That frustrated Daniela Hercolano, the current mayor’s chief of staff and a champion of participatory budgeting who moderated the meeting. “Old pols who know their way around used this space to push their agenda,” she complains. “But that is not usual.”
Participatory budgeting has worked well in the three years since Águeda embraced it, she says, and it has drawn in just the sort of citizens who are disillusioned with the “old pols.” Sixty percent of participants do not normally vote in national or regional elections, according to Ms. Hercolano.
“It has changed two things in the city,” she says. “The administration is closer now to citizens, and to problems it had not been aware of; and it has strengthened the community. It makes Águeda easier to govern, but it means political leaders have to be ready to share management with citizens,” she adds.
Projects around the globe
In the industrialized world, some governments are turning to participatory democracy channels to help set broad policy: The Finnish government invited ideas on how best to regulate off-road vehicles, and in Palo Alto, Calif., the city leaders crowdsourced ways to update their urban planning strategy.
For the most part, though, participatory budget projects in the developed world are small fry, of consequence only to the people living in the neighborhood. In Maribor, for example, a crumbling postindustrial city in Slovenia, participatory democracy activists were motivated by a desire to rebuild a sense of community, but the changes that emerged from the public debates they organized included such mundane things as more trash cans and gardening classes for schoolchildren.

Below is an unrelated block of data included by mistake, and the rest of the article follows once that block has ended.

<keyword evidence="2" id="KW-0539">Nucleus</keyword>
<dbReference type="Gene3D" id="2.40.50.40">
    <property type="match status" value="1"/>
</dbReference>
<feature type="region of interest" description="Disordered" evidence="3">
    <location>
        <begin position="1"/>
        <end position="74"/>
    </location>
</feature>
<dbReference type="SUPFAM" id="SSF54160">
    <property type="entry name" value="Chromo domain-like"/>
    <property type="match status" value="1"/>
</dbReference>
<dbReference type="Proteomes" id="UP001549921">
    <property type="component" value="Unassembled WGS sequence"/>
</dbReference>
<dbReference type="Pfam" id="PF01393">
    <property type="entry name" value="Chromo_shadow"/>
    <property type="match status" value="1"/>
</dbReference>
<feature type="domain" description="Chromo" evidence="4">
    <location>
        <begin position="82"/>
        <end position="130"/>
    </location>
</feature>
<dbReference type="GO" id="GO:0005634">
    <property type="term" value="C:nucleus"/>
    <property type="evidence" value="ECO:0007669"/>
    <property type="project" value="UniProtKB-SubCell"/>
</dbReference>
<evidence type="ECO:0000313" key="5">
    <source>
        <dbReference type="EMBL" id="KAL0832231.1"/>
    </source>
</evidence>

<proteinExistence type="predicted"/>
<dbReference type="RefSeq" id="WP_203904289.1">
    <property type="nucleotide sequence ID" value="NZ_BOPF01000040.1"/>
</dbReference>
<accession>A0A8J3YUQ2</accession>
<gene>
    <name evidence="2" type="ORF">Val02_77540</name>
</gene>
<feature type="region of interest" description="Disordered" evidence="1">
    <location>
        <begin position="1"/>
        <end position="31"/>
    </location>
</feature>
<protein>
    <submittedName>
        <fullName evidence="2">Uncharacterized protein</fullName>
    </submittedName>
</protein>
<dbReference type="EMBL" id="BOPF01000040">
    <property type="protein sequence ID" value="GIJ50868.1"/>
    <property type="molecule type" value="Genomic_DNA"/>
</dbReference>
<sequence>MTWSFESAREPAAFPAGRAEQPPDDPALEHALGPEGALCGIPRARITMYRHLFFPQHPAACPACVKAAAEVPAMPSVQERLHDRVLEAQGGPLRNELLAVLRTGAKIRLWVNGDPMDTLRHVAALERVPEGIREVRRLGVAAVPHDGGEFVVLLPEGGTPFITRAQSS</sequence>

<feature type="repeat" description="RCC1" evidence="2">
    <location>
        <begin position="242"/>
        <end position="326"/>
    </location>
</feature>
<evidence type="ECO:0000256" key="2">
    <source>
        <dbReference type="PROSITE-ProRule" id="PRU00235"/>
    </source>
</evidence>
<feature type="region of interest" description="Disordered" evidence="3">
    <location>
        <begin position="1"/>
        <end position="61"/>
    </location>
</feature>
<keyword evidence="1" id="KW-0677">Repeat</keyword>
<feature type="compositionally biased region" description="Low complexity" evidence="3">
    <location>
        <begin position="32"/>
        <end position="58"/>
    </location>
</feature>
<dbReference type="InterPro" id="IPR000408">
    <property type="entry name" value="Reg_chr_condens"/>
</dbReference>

Parisians were particularly keen on having more public toilets and cleaner streets. In Cowdenbeath, Scotland, townspeople chose to extend the network of bicycle paths and build an outdoor gym.
In general, participatory budgeting seems to have worked best when it has funded projects close to people’s homes and hearts, although Portugal is trying a national version this year.
In the developing world, participatory budgeting has had a much stronger effect, says Tiago Peixoto, senior governance specialist at the World Bank and a leading “new democracy” guru. In fact, it saves lives. [Editor's note: This paragraph was updated to clarify Mr. Peixoto's title.]
In Brazilian cities that had been using participatory budgeting for more than eight years, infant mortality rates were 20 percent lower than the national mean, two US researchers found in a 2014 study. That, says Dr. Peixoto, is because “local people know better than governments what they need” and use the money they control to improve sanitation, access to water, and other services that better their health.
In India, citizens’ audits have reduced corruption. Studies in Russia, Latin America, and Europe have found that people cheat on their taxes less in cities where participatory budgeting has given them the sense that their preferences have been taken into account.